At first glance, the Italian beef sandwich isn't much more than a massive roast-beef hoagie, a blue-collar staple from Chicago's south side that's almost cartoonish as it drips wet from a quick dip in a jus bath. The package is a bit blunt in its presentation, but accessible and comes at a low price point, making it hard not to think of it as Chicago's answer to Philly's cheesesteak.
It's also super messy and the type of thing that would seem to play well in a city whose top culinary export is the coney dog, but my informal polling since Chicago Italian Beef purveyor Matt and Mo's opened in Hazel Park's last spring arrived at a somewhat surprising conclusion: Michaganders know very little — if anything — about the Italian beef sandwich.
That's in part because, despite Detroit's proximity to Chicago, Matt and Mo's is among few Italian beef shops to have ever opened here. It's unclear why certain regional dishes stay within their region's borders and some edge toward national staple status — consider the number of bowls of Cincinnati-style chili that can be found here compared with the cheesesteak's ubiquity — but Matt and Mo Marzullo, the Chicago transplants and husband-and-wife team behind the shop, which opened in Doug's Delight's building, prove themselves to be worthy ambassadors.
As with the best regional food dishes, the Italian beef is not quite as simple as its facade might suggest, and its details, which Matt and Mo's nails, are what gives it its subtle depth.
The sandwich is centered around a big stack of slow-roasted, sheet-thin folds of beef that are rich and full of body from being dipped in jus, then stacked on a French roll with roasted sweet peppers and acidic punches from giardineria, an oily mix of pickled hot peppers and vegetables. Though it's not required, the entire package should be dunked in the jus and held until it's soaked through. At its best, the Italian beef is a deep, balanced package of complementing notes and textures, and also perhaps the most chaotic sandwich under the sun.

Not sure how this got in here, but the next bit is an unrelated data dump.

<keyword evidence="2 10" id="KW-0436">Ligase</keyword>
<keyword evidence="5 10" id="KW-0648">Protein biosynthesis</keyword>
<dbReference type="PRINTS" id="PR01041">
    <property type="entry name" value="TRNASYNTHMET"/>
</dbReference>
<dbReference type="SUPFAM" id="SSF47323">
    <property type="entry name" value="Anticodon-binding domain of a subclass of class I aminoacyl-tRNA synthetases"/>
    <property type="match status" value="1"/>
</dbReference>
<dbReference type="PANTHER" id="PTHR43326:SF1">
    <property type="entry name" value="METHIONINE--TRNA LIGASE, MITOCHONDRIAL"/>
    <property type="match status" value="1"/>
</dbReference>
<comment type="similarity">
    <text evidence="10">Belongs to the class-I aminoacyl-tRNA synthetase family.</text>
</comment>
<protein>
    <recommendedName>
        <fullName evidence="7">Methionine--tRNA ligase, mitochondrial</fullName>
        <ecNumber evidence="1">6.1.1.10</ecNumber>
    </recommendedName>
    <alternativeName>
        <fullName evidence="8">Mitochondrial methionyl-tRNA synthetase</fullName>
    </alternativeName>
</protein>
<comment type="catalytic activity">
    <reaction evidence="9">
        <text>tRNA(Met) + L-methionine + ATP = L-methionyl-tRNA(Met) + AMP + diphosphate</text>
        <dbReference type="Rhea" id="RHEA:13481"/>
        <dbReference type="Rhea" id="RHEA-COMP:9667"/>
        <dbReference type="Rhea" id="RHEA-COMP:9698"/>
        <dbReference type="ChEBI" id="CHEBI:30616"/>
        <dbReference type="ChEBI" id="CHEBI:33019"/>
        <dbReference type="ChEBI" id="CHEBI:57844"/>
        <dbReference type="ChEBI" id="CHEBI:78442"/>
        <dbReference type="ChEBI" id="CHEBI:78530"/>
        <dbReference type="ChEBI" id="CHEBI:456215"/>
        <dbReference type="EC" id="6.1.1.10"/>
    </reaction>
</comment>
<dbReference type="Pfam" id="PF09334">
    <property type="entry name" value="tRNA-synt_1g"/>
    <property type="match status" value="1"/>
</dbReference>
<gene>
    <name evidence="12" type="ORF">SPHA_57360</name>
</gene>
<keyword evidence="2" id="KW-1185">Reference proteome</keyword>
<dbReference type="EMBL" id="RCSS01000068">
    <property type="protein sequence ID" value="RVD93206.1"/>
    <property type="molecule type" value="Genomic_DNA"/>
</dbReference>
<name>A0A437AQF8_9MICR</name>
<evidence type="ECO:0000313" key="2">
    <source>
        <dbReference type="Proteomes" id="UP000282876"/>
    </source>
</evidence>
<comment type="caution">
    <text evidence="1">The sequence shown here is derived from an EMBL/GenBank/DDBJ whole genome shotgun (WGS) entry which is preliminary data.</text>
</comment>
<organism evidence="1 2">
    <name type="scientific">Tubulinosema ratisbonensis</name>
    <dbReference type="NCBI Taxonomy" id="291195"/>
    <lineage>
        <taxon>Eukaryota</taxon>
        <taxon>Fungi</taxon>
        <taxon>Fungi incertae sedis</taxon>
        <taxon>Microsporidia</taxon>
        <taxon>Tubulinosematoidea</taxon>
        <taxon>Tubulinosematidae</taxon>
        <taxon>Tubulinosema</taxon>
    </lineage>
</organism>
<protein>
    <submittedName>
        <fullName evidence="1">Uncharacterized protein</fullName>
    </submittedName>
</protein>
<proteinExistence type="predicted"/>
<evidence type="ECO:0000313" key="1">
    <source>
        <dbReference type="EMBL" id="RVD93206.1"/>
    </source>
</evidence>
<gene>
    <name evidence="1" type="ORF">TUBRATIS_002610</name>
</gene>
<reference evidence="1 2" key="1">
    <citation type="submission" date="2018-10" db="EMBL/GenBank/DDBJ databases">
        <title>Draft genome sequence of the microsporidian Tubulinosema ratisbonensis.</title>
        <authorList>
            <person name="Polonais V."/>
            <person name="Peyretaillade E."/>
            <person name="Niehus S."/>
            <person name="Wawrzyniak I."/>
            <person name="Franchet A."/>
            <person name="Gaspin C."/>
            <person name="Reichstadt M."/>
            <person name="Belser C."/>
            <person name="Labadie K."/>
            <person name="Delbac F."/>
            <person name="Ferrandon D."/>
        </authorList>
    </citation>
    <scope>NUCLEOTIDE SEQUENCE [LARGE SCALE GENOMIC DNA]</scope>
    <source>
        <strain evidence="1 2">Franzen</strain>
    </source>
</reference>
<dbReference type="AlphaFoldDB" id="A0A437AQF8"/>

It's born out of a huge cut of top round — Mo's does about eight hunks totaling up to 300 pounds in a sitting — that's slow-roasted at a low temp for hours above a tray that collects the dripping juice. The cut is important — top round is a lean, cheap piece of meat that's tough if it's not prepared correctly, but properly done Italian beef is tender. The cheap cut is also part of why they come at a low price point — at $10.50 for a monster sandwich, Matt and Mo's is a bargain. After the round is roasted, it sits overnight before it's cut sheet-thin to help keep it tender, which back in the day was also a strategy designed to stretch the dollar.
The slices then take a short dip in the jus — not too long, or it'll toughen — before the dripping meat is placed on a roll with roasted peppers and giardineria, and the whole package is dunked in jus, which represents another pitfall. Only the most absorbent buns can be dunked in jus and not disintegrate, and Mo's uses Toronto brand triple-gluten French bread. One can also order it without the final dunking, or ask for the jus to be ladled on, which will require fewer napkins.
I lived in Chicago many years ago and can say with some authority that Matt and Mo's is doing it right, and their Italian Beef sandwiches can hang with the best of the Windy City.
Beyond the sandwich, they make an excellent Italian sausage that comes with sweet peppers, and we also got ours with provolone cheese and a side of marinara. The "combo" Italian-beef-and-sausage sandwich is for those who can't make up their minds, though I say just order one of each. Mo's Chicago dogs are what they should be — sport peppers, tomato slices, diced onion, neon green relish, pickles, celery salt, and mustard all on a poppy-seed bun and atop a dog that snaps when you bite it. It's a straightforward dish, but some restaurants do standards better than others, and Mo's is up there.
The biggest surprise of the meals was the fries with gravy. Matt takes his jus, adds a roux and beef bits, and makes a gravy so mind-blowingly rich and perfectly salty that I'd be willing to glug it straight out of a jug if it were socially acceptable. But I'll settle for having it on thin-cut fries. The poutine is the same, except with cheese curds, and we tried to order the sriracha 1000 fries with green onions, but were given sweet-potato waffle fries instead.
One orders sandwiches and eats at picnic tables or takes it home. The Marzullos bought the business from former owner and current Mable Gray chef James Rigato, who still owns the building, with the agreement that they also run Doug's Delight. Rigato had saved the beloved ice-cream spot from closing several years ago, and, after several years in a food truck, Matt and Mo took over last spring, creating one of the region's most original spots.
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